BATTLE CREEK, Mich. — The Air National Guard has been around since 1947. Generals, colonels, airmen and women have walked in out of the gates on Dickman Avenue. Except the public. Friday that changed.
“Today we’re doing our first ever open house, celebrating our 70th anniversary,” said Gen. Col. Bryan Teff. “We opened the gates to the public — all the people — allow the public to come out and see what we do.”
For four hours, hundreds of people poured into the military base and toured their main hangar. Kids awed at the vehicles and played on the trucks. Adults, young and old, spoke with the various personnel about their specific operations like flying a fighter jet and giving someone CPR.
“I am so proud of this location,” said Brig. Gen. Kencil Heaton. “I joined here in 1970 and I was here until 2000. So I’ve got wonderful memories of all that this base has accomplished during that time.”
Brig. Gen. Heaton was invited back, along with other retirees, to tour his old stomping grounds. He shook lots of hands with other former wing commanders and reminisced with them about their time at the base. Douglas Shortridge reminisced too, especially when he stared at the hangar.
“It feels like coming back home,” said Shortridge. “This hangar especially after spending 10 years in here. And I haven’t been back here for 25 years.”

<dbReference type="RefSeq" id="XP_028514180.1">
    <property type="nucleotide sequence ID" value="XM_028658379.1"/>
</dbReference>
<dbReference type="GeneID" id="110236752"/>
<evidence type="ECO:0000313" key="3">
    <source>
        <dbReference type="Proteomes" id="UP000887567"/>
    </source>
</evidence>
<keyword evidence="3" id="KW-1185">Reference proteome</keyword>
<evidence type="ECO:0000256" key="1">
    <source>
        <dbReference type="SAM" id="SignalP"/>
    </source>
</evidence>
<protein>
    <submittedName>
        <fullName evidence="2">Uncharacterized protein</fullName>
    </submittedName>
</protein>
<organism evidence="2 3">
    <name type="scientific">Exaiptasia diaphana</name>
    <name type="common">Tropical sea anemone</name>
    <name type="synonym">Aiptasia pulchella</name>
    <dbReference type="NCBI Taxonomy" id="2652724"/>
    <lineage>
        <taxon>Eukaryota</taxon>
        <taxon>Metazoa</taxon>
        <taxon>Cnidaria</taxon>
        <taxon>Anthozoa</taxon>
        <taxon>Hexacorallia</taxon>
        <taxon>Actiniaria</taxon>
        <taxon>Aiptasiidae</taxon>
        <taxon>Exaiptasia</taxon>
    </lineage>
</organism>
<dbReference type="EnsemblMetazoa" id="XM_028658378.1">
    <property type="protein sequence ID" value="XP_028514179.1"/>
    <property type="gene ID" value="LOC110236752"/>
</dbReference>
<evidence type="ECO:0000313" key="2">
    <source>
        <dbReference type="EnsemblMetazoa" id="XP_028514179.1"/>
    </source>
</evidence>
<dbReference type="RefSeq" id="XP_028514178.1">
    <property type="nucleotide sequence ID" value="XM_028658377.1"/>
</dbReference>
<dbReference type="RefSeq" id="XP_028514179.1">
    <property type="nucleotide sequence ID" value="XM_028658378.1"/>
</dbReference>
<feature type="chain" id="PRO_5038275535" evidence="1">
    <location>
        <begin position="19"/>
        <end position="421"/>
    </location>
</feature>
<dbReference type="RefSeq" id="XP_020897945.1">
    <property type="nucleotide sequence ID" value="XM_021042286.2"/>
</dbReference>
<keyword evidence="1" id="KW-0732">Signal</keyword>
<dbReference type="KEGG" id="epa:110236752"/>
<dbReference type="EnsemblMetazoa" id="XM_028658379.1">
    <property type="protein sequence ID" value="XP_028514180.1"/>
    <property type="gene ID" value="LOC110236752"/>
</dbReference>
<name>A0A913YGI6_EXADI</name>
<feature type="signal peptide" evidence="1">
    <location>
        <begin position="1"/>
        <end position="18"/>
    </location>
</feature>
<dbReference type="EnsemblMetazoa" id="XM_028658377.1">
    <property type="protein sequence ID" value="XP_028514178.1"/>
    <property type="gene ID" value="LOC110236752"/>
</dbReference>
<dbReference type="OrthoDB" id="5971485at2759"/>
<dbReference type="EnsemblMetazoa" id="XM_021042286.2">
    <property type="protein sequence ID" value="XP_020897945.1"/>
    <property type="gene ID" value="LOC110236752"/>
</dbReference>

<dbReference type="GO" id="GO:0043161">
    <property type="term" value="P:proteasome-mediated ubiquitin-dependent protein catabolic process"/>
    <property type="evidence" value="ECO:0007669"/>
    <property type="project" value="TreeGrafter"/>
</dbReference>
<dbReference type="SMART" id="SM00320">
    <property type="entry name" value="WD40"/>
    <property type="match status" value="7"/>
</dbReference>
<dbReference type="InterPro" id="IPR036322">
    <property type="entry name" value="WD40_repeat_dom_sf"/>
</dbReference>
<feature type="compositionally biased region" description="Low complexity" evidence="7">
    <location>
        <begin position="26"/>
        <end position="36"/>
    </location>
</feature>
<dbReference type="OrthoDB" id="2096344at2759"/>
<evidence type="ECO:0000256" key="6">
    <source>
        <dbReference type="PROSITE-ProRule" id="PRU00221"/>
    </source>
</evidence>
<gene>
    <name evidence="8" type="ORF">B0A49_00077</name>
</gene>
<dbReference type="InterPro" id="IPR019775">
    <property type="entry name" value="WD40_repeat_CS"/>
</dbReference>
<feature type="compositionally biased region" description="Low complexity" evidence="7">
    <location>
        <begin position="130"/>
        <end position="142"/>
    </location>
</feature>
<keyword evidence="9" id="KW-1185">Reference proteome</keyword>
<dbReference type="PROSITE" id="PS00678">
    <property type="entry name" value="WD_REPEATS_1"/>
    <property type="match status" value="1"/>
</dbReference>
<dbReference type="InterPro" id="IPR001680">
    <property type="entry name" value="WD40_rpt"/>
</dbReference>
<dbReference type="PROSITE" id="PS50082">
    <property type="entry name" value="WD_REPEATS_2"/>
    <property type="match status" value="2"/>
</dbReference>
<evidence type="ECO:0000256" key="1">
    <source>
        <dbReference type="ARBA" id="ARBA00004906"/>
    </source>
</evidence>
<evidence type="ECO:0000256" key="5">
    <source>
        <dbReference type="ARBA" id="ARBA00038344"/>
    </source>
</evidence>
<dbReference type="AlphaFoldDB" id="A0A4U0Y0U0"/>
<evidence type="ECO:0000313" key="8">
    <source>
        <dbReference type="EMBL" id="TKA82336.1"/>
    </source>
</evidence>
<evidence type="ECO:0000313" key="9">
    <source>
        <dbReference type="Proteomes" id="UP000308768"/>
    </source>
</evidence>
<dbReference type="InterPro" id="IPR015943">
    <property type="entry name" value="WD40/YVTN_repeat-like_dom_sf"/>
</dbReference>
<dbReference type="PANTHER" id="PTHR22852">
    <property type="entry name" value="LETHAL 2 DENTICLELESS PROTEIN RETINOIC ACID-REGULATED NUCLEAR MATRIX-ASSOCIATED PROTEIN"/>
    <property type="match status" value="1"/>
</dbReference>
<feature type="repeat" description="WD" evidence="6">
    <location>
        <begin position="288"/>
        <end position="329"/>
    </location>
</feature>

The 82-year-old ran inspections on the B57s while he was at the base from 1960 to 1970. He showed his friends the different vehicles and even the place where he used to play cards years ago. But now, he said the place looks better.
“It's super great,” said Shortridge. “It’s better now there’s a lot more buildings out here. There’s newer buildings. The equipment that they have now compared back to the ‘60s is and '70s is just unbelievable.”
Before the event ended, dozens of visitors took guided bus tours that drove them beyond just the hangar. Others watched planes speed through the sky. People walked away pleased with the event and knowing more about what goes on at base. Gen. Col. Teff said that was the goal.
“We have a great history of just a strong relationship with our local community, really all of Southwest Michigan,” he said. “We wanted to kind of give back a little bit.”